No one would have imagined that the year 2020 would completely reshape how nearly every industry operates. From public transportation to food service and hospitality sectors, the social and economic impact of Covid-19, also known as the coronavirus, has been swift and unapologetic.
Organizations that have felt the adverse side effects of coronavirus more than many others are those currently in manufacturing and supply chain management. However, as disruptive as Covid-19 has been to the operational and logistics needs of numerous businesses, the world has started to recognize and accept the need for better supply chain efficiencies and contingencies.
Here are three major supply chain management lessons learned since the Covid-19 outbreak.
Digital Transformations are Essential
An important lesson learned by many organizations maintaining their supply chain in the wake of coronavirus is that many manufacturing and logistics processes remain incredibly manual. This has led to a necessity for modern-day manufacturers, third-party logistics organizations, and shipping companies to heavily invest in their digital transformation strategies.
Thanks to the development of newer, more innovative tools and solutions, many supply chain management processes can be automated and improved while improving supply chain transparency and optimizing production. This involves using new-age supply chain management solutions like augmented reality technology to virtually plan and optimize warehousing and supply transportation procedures.
Remote Working Can Lead to Better Sustainability
The recent Covid-19 outbreak has left many supply chain managers focusing on their bottom lines and looking for ways to cut costs. However, many organizations are quickly realizing that enabling a remote working environment is now creating new opportunities for better sustainability, and more and more shoppers all the time are looking to purchase sustainable brands.
Allowing work-from-home arrangements has also led to decreased use of commercial resources and an overall reduction in fossil fuel and energy consumption. This is a significant benefit to organizations that are focused on reducing their carbon footprints, especially manufacturing and shipping companies prone to higher volumes of noise pollution and materials usage.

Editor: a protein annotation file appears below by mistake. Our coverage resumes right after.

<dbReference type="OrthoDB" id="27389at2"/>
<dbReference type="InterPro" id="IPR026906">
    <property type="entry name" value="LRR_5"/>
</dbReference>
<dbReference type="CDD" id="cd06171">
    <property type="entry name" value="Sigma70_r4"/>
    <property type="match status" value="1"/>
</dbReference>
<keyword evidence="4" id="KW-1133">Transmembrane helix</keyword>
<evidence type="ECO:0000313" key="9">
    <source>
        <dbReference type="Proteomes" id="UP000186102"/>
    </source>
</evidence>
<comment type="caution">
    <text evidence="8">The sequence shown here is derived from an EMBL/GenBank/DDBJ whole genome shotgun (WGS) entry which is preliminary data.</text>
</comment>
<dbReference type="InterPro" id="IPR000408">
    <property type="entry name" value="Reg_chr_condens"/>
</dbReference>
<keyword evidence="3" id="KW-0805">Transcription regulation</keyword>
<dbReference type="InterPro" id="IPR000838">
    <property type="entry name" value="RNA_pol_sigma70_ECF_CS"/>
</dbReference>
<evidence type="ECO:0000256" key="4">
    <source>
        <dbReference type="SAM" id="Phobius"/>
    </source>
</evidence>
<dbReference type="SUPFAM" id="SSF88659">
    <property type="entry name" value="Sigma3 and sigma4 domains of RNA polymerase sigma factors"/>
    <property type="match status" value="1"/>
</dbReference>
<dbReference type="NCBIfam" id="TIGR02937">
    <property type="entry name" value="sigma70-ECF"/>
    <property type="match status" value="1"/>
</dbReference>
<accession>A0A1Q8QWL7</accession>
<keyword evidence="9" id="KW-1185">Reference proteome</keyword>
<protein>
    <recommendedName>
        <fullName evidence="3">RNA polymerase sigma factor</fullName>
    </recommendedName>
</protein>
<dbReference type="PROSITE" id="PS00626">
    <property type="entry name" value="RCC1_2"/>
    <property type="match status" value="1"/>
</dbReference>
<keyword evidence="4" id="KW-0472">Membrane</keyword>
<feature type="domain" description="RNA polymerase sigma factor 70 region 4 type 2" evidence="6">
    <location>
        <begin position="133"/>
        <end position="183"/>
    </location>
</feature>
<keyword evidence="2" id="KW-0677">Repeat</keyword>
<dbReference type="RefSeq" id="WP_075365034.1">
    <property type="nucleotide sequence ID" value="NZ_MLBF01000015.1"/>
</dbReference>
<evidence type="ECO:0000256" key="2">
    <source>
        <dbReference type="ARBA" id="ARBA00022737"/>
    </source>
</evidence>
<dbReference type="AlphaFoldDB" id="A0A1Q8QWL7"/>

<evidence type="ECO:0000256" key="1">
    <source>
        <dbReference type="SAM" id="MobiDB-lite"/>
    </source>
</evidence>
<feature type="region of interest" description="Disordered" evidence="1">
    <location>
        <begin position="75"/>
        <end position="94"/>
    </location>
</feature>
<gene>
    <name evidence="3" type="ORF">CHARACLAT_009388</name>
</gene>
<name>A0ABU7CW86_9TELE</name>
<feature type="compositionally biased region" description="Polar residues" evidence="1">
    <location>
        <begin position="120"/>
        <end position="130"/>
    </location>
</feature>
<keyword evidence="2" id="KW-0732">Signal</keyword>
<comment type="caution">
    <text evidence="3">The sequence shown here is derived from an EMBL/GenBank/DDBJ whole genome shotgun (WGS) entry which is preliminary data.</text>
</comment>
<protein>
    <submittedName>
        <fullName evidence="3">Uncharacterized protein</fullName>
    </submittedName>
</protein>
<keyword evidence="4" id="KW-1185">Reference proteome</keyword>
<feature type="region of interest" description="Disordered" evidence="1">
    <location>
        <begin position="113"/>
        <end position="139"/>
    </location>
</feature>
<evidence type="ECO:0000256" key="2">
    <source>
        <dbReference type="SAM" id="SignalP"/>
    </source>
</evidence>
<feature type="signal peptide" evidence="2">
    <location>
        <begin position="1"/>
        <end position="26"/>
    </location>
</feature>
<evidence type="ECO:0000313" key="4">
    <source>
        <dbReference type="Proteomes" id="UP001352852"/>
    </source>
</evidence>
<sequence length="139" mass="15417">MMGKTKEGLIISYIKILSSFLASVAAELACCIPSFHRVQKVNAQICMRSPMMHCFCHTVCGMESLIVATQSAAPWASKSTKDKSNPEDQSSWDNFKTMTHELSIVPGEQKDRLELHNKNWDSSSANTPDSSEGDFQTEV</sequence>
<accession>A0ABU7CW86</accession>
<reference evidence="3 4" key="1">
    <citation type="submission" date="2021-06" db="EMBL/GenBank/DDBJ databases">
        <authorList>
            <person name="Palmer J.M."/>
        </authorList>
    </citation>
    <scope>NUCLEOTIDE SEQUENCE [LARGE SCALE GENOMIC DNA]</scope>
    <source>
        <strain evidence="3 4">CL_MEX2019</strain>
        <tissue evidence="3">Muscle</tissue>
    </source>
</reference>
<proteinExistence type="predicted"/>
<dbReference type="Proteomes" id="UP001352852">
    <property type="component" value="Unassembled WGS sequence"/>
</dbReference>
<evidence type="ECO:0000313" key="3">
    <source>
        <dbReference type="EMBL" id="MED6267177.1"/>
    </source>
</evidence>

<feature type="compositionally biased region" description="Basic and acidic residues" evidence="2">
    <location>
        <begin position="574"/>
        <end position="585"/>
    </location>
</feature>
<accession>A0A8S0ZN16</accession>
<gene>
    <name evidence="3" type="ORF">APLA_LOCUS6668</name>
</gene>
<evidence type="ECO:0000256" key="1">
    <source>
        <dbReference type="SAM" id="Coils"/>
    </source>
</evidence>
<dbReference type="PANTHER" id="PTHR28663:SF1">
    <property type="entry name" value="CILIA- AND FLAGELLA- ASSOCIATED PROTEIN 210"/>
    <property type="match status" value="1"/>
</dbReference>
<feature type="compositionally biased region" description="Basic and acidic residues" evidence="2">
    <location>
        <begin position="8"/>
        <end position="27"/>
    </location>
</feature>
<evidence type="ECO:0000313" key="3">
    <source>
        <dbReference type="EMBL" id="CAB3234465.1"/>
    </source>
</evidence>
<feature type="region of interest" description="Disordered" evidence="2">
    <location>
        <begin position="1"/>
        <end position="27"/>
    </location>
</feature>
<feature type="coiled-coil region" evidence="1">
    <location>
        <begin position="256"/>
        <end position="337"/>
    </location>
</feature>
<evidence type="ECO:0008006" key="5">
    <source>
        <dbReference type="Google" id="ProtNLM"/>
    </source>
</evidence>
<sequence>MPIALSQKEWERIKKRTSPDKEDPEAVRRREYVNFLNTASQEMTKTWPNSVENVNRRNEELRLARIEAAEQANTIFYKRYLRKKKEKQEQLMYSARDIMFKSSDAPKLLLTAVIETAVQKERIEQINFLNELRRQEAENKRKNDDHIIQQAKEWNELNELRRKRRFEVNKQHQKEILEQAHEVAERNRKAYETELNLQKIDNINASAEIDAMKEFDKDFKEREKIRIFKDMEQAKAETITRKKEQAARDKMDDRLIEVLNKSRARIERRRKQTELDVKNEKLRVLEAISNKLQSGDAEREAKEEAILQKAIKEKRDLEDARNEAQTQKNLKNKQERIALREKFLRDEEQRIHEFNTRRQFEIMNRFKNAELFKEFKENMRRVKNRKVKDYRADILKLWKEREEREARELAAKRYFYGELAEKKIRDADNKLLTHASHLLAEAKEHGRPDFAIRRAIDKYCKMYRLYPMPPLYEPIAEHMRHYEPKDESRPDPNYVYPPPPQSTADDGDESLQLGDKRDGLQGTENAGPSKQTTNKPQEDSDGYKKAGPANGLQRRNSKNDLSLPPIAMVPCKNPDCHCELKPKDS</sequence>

Maintain Larger Inventory Buffers
One of the most significant issues associated with Covid-19 restrictions on manufacturing and distribution is the lack of supply to fill the demand. When balancing the inventory needs of a business, most organizations adopt a lean strategy, minimizing the possibility of overstocking goods and maximizing their cash flow. This is especially the case during slower selling months, typically after the holiday season. Unfortunately, Covid-19 has exposed how fragile the US economy truly is and has taught supply chain managers the hard way to always be prepared for the unexpected.
While President Trump invoked the Defense Production Act (DPA), which gives the government the ability to redirect critical manufacturing resources as needed, organizations learned to adopt proactive steps to improve their onhand supply counts and minimize organizational disruption. By using advanced forecasting tools, ensuring efficient procurement of product materials, and regularly monitoring new sales trends and market needs, organizations are taking better control over their supply chain and positioning themselves for better growth and sustainability.
The year 2020 has proven to be a major wake up call for supply chain management as we know it. While Covid-19 has proven to be a significant disruption for every industry, organizations have learned valuable lessons on how to improve their processes, streamline their operations, and enhance their supply chain.